We’ve examined some of the concerning implications of publishing pre-conviction datasets online, but what about post-conviction data? Many states publish inmate databases online that contain personally identifiable information. Interestingly, though, standards for sharing these resources with the public don’t exist, causing large discrepancies in how governments approach them.
Generally, inmate and parolee databases can be found by searching a state’s department of corrections website. In a few isolated instances — such as Texas, Nebraska and Florida — inmate databases can be downloaded in bulk. More commonly, departments of correction will require a search by name, by county, offense or other broad category. Ohio publishes information on every offender currently under supervision in any given county. Utah requires either an offender number or complete first and last name to display results.
Bulk inmate databases
Another factor that keeps offenders in the public record permanently is bulk data releases of inmate personal information online. Given the somewhat understated appearance of rows and rows of names, dates of birth and other miscellaneous personal data in these listings, it’s not surprising that they are sometimes tucked away in unexpected corners online.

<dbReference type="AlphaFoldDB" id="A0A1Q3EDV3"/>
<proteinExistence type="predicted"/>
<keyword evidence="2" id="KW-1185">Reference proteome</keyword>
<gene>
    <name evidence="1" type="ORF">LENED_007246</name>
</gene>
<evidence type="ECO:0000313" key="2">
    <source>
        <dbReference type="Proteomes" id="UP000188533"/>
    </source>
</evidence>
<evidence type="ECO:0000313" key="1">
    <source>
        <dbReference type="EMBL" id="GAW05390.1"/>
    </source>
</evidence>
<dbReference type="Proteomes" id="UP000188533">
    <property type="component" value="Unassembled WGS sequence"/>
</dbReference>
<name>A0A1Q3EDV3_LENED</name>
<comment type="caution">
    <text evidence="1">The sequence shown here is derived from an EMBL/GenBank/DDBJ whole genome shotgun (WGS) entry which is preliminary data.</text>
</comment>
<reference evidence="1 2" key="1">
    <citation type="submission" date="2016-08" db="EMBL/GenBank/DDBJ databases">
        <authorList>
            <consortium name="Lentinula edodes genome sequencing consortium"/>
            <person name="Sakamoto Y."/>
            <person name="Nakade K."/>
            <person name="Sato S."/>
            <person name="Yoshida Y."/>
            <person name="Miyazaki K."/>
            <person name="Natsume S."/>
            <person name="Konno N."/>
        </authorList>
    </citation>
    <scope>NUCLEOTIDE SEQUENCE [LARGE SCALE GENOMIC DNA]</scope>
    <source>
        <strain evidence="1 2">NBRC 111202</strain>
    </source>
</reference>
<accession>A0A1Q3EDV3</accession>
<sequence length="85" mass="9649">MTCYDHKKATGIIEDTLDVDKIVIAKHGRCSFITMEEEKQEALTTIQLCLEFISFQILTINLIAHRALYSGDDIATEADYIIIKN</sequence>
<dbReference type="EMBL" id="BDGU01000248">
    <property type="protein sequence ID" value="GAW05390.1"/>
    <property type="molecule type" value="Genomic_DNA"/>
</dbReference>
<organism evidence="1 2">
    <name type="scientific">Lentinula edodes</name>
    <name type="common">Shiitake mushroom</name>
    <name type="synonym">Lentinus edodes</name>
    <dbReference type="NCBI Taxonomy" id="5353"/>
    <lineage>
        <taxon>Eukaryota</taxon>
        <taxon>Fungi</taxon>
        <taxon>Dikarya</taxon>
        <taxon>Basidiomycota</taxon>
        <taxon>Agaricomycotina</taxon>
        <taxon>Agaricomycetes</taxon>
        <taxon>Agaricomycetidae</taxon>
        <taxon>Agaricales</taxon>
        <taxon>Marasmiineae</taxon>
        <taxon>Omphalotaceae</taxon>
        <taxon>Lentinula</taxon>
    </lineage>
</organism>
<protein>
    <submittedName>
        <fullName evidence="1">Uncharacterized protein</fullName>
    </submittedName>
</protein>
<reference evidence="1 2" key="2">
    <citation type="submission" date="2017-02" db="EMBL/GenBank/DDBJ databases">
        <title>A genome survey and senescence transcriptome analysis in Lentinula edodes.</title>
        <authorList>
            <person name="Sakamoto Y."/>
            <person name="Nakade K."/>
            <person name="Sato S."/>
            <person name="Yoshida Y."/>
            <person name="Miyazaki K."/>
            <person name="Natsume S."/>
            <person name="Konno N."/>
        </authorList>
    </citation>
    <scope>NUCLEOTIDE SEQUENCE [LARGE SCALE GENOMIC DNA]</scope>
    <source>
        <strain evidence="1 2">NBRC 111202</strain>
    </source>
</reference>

Our research uncovered three departments of corrections that allow for the bulk download of regularly updated inmate records. The first, accessible through the Texas Department of Criminal Justice Information and Services page and cryptically titled “High Value Datasets,” includes an Excel file providing personally identifiable information for every inmate in the system. According to the Executive Services division of the department, that information is updated three times a year and was made public because the high numbers of individual public records requests for inmate data had overwhelmed employees. The Information Technology division of the department shared with us that the page receives a paltry average of 65 monthly hits.